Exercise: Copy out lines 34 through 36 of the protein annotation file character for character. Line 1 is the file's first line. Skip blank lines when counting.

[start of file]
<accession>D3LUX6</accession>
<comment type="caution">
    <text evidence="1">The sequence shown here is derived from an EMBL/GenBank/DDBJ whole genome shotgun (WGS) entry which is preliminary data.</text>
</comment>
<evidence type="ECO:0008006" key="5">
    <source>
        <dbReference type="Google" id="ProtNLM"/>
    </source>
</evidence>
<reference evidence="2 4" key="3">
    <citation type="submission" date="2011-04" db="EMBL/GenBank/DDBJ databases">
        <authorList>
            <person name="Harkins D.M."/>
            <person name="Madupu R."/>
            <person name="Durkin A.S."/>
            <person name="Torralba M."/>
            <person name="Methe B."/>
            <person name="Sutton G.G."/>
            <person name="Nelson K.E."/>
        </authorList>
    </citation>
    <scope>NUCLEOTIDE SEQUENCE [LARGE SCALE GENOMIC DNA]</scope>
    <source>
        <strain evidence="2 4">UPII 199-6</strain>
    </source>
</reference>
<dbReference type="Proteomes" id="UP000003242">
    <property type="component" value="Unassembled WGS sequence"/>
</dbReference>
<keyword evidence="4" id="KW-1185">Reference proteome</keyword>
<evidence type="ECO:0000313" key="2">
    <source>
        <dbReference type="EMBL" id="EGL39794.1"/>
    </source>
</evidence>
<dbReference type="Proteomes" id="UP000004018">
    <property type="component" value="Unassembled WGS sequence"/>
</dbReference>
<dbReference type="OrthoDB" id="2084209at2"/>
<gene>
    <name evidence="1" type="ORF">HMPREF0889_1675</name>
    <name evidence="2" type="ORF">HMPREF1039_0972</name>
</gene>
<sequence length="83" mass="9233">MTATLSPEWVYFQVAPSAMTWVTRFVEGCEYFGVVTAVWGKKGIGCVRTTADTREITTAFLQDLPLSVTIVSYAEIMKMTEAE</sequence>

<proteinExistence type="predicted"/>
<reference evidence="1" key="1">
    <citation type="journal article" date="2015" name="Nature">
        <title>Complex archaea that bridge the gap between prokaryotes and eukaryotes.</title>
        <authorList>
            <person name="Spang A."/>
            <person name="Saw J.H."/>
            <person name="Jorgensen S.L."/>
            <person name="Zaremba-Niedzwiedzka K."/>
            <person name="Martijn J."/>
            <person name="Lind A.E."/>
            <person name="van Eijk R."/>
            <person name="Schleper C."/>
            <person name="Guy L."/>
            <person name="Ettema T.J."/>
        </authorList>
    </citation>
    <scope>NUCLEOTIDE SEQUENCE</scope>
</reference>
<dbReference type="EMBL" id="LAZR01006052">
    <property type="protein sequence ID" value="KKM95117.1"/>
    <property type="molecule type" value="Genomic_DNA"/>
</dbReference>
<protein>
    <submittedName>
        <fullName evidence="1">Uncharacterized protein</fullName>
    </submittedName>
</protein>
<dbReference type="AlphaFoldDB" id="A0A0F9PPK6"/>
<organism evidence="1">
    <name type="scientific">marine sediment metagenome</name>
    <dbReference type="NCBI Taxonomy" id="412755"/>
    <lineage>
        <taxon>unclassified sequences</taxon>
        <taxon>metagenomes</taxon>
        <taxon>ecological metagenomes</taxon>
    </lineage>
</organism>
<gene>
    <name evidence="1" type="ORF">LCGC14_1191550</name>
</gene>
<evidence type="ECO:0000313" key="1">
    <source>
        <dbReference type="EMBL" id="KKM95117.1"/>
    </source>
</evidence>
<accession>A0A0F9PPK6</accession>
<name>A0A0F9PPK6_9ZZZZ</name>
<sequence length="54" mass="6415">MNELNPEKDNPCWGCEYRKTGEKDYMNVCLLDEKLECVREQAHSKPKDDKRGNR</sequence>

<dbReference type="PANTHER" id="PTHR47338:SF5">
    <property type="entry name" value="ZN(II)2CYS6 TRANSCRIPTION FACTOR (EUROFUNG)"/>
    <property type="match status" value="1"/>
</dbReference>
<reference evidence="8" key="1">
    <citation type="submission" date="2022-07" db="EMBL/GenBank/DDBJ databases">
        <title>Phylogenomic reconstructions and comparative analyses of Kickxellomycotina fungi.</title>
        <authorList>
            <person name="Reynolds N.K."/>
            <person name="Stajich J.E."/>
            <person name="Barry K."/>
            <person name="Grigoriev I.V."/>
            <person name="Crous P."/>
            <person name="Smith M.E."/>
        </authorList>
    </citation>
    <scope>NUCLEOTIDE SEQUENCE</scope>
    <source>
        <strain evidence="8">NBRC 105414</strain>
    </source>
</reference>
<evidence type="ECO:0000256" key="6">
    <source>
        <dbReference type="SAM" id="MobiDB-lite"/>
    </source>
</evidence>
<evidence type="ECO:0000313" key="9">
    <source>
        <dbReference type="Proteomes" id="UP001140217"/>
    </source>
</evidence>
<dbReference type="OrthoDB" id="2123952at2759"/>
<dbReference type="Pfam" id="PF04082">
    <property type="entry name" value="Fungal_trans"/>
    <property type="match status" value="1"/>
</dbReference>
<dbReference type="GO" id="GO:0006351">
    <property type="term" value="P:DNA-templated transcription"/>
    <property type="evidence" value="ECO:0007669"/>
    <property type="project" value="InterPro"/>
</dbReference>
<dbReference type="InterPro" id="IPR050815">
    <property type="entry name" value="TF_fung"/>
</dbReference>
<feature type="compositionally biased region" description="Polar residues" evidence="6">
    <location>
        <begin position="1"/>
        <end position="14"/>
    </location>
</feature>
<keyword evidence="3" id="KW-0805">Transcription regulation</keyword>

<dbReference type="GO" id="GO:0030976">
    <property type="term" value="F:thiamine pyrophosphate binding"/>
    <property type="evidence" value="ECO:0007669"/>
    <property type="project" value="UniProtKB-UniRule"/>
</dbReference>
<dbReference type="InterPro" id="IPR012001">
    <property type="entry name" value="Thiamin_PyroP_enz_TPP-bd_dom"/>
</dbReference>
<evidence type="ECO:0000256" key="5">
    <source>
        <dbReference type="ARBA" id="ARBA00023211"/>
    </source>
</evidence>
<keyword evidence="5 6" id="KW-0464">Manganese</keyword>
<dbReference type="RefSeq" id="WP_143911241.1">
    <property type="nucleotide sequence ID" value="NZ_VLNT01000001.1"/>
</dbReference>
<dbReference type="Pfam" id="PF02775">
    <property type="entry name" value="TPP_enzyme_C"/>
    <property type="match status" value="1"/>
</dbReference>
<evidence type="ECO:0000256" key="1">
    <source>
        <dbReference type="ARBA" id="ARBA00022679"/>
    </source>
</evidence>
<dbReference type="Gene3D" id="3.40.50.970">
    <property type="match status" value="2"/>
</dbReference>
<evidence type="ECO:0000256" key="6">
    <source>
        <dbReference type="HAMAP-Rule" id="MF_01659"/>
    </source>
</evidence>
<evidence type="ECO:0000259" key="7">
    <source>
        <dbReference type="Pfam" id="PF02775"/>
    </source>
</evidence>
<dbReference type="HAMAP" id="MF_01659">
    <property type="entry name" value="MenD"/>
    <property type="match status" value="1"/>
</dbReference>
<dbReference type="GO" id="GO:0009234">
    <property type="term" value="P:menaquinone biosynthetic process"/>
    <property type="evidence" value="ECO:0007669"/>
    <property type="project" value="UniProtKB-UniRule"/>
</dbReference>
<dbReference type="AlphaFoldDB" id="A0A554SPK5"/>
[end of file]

    </source>
</evidence>
<dbReference type="Proteomes" id="UP000004018">